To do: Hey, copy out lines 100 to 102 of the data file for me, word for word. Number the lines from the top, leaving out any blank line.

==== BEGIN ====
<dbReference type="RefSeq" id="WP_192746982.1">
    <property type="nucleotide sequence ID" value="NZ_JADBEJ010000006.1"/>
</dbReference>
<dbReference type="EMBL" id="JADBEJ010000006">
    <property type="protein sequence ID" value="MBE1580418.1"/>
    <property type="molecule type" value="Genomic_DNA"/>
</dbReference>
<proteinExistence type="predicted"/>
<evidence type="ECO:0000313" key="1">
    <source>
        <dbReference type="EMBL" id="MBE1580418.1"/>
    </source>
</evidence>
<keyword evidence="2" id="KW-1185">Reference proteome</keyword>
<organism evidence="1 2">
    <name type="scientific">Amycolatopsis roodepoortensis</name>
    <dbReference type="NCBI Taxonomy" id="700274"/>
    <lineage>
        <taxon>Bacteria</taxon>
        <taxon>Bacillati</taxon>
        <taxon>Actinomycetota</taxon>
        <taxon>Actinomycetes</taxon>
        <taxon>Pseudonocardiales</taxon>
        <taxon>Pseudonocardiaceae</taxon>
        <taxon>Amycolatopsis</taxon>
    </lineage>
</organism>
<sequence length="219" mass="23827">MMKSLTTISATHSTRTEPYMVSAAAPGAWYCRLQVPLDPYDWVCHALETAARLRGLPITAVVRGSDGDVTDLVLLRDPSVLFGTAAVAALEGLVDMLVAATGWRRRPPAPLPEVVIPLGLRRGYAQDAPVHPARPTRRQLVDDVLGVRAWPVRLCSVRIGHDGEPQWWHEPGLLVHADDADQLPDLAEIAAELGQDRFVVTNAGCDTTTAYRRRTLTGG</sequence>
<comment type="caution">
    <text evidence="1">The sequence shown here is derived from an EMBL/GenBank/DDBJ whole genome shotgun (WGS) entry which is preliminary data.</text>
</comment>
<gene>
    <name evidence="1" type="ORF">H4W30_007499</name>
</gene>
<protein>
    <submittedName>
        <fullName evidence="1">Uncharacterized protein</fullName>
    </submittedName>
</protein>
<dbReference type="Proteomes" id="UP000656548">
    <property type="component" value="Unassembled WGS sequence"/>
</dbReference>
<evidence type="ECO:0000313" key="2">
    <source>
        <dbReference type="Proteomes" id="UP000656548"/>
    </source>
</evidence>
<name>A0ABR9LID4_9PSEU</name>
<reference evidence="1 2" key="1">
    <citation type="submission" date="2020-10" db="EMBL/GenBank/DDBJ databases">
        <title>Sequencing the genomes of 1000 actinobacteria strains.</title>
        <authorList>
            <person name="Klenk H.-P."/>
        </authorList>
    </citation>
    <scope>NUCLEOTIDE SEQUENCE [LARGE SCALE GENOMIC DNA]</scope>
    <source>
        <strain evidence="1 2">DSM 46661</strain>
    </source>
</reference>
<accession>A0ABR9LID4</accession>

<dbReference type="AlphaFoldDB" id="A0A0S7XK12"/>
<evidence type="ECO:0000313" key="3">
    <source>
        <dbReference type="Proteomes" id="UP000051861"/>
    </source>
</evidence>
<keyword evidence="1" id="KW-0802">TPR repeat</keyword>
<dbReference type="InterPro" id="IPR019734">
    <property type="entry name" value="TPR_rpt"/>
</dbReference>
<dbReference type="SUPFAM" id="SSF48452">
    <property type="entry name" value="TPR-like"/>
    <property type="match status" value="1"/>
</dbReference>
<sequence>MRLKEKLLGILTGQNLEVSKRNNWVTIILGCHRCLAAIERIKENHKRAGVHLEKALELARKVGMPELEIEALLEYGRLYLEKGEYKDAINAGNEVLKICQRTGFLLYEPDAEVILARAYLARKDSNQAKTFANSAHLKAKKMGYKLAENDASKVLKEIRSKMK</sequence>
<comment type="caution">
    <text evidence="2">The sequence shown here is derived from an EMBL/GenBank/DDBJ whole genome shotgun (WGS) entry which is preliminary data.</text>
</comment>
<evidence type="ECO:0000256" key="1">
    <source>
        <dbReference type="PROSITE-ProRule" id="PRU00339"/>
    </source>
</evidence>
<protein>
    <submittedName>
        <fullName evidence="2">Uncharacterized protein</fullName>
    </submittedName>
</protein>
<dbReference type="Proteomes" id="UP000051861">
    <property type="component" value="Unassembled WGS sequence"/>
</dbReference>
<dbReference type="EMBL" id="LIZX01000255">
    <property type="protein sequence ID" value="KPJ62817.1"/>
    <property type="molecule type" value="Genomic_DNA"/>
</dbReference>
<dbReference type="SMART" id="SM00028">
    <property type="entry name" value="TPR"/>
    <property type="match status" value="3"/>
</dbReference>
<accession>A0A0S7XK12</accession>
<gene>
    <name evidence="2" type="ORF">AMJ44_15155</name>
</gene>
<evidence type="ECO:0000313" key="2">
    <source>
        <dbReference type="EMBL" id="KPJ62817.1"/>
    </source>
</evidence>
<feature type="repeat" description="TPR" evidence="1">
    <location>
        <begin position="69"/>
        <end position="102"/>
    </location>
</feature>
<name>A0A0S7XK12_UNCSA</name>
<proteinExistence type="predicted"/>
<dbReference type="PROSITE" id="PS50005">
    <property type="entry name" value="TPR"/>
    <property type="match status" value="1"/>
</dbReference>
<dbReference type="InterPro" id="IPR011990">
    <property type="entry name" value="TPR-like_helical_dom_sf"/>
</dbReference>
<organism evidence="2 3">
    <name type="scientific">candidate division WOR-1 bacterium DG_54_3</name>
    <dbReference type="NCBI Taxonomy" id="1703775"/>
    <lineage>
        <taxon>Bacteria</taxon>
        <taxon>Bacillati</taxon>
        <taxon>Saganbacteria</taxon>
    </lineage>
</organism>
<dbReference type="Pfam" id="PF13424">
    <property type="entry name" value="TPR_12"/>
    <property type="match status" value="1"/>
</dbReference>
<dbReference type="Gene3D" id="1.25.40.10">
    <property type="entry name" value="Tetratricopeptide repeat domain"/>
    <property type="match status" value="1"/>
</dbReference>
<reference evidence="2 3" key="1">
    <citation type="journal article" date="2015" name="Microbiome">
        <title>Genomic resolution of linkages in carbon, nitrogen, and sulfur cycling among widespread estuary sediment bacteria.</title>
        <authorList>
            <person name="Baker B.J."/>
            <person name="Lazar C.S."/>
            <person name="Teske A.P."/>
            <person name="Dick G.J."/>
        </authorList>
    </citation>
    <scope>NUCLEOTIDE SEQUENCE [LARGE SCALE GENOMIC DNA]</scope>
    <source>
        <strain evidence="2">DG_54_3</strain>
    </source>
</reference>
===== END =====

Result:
</dbReference>
<accession>A0A0S7XK12</accession>
<gene>